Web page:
I’ll keep this short and sweet and say I’ll never AMP Limited (ASX: AMP) shares directly for my portfolio.
I say ‘directly’ because there’s a high chance I have some exposure to it via my Super or an Exchange Traded Fund (ETF).
Nonetheless, AMP is probably the only Aussie blue chip share that I can safely say I would be quite comfortable to never see it in my share portfolio.
But before I get too ahead of myself, here’s why some investors might own AMP shares (and I might be wrong):
- Its history dates back decades and investors probably got shares in the company 20 years ago when it was formed as AMP Limited and listed on the exchange.
- Traditionally, it’s paid a decent dividend to investors. Even now some analysts are forecasting a dividend yield north of 5% (fully franked).
- It’s a financial company with a leading share of the lucrative market that is financial planning.
Here are two reasons I won’t buy it:
1. In my opinion, AMP was already a basket case before the Royal Commission revealed just how bad it had been to its clients, planners and the regulator, ASIC.
I rarely look at share prices as a measure of a company’s operational success but if you take a long term view and see that a company hasn’t budged, something might be amiss. As Ben Graham said, the market is a weighing machine…
The thing is, I think AMP survived all those years prior to the Royal Commission because it was able to flog crappy investment and insurance products through its platforms and distribution network. So if a falling share price was all it could achieve when it was doing the wrong thing, I can only imagine it’ll be worse when it tries to do the right thing.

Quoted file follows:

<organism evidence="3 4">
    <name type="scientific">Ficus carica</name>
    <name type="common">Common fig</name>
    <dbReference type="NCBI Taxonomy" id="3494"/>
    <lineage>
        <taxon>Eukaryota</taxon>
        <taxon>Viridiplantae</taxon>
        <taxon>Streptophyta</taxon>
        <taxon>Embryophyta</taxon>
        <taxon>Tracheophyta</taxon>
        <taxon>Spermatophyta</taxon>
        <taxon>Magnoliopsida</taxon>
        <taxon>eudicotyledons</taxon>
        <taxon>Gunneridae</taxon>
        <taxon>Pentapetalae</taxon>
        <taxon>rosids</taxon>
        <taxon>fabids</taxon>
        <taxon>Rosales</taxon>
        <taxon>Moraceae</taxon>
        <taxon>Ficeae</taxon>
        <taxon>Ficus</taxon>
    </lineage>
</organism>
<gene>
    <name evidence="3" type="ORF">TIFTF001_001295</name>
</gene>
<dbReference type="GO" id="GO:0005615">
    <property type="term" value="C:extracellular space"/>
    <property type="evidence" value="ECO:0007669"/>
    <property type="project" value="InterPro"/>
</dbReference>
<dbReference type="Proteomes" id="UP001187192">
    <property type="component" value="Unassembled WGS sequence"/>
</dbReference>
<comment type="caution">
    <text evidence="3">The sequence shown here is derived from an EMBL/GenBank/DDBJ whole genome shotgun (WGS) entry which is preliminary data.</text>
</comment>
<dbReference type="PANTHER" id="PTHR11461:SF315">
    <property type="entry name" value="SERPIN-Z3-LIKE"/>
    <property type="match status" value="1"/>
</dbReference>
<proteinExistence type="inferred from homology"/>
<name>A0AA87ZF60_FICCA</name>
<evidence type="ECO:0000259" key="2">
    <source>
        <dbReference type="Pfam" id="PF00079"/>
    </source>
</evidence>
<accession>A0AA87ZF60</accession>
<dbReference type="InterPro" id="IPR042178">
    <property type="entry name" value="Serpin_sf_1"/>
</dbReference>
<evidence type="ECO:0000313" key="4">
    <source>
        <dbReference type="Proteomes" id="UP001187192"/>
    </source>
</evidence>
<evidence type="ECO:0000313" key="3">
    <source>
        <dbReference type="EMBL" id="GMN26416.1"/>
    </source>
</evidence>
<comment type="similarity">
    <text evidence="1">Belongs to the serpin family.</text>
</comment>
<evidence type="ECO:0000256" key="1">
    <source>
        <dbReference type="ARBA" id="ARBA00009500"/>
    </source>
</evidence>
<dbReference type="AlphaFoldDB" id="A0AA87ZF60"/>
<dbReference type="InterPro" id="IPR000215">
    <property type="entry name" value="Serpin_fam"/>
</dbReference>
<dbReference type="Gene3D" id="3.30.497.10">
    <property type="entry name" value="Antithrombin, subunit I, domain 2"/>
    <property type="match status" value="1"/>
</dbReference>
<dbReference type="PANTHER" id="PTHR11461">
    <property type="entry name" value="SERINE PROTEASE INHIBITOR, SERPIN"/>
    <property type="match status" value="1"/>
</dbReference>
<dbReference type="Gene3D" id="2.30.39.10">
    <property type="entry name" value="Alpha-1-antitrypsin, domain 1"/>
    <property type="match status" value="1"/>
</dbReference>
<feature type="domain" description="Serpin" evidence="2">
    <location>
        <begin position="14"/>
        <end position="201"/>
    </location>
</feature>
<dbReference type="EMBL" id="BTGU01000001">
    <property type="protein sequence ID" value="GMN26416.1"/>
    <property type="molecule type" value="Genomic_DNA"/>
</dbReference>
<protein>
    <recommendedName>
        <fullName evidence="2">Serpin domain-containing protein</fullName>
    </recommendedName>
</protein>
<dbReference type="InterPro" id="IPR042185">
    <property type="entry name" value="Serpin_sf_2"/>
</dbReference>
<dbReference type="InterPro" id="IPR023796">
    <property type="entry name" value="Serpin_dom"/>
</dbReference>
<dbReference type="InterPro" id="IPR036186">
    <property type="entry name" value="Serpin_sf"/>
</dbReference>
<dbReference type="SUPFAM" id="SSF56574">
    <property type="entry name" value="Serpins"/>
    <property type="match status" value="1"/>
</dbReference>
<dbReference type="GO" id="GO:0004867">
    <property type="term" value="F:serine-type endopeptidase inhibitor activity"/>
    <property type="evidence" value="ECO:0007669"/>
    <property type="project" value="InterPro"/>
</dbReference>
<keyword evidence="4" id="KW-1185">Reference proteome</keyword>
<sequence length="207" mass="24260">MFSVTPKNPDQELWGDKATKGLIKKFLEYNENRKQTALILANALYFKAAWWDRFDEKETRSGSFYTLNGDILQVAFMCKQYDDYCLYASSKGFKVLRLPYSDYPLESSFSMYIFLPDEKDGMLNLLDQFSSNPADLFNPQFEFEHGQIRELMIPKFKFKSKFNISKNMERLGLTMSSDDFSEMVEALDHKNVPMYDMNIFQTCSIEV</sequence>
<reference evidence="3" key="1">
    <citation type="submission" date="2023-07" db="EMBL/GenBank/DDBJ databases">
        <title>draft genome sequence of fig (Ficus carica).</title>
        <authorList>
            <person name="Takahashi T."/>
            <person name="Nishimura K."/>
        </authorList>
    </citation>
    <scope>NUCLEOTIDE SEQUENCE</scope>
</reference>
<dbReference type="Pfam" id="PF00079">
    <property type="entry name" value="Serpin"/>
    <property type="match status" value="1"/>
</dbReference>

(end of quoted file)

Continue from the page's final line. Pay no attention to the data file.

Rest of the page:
2. In my opinion, AMP doesn’t have a durable advantage over its peers.
Related to point one, I like to find companies that can achieve above-average returns on invested capital for years on end. That’s finance for, ‘a great business is one which can invest its money in growth opportunities at higher rates of return than the competition’.
On one side, AMP competes with big banks like Commonwealth Bank of Australia (ASX: CBA) and ING Groep (NYSE: ING) – I profiled shares in both banks here. On another side, it competes against the likes of Macquarie Group Ltd (ASX: MQG) and Magellan Financial Group (ASX: MFG). Finally, there are fantastic independent financial planners, start-ups, robo advisers and more, all looking to take a slice of the planning and wealth management pie.
In the past five to ten years, AMP’s returns on capital and equity have fallen. That could improve once the bank divests some assets, pays its fines and remediates clients, but even if its shares are very cheap right now I see little to get excited about beyond the short term.
Buy, Hold or Sell
Never say never but I think it’s highly unlikely AMP shares will find their way into my portfolio.
Of course, I’m biased because I work in the industry. But if I were looking for dividend income I would buy an ETF or invest in other more reliable companies with brighter long-term growth prospects – 3 of which can be found in the report below.
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Disclaimer: Any information contained in this article is limited to general financial/investment advice only. The information has not taken into account your specific needs, goals or objectives, so please consider consulting a licenced and trusted adviser before acting on the information. Please read The Rask Group’s Financial Services Guide (FSG) for more information. This article is authorised by Owen Raszkiewicz of The Rask Group, which is a corporate authorised representative No. 1264179 of Strawman Pty Ltd (ACN: 610 908 211) (AFSL: 501 223).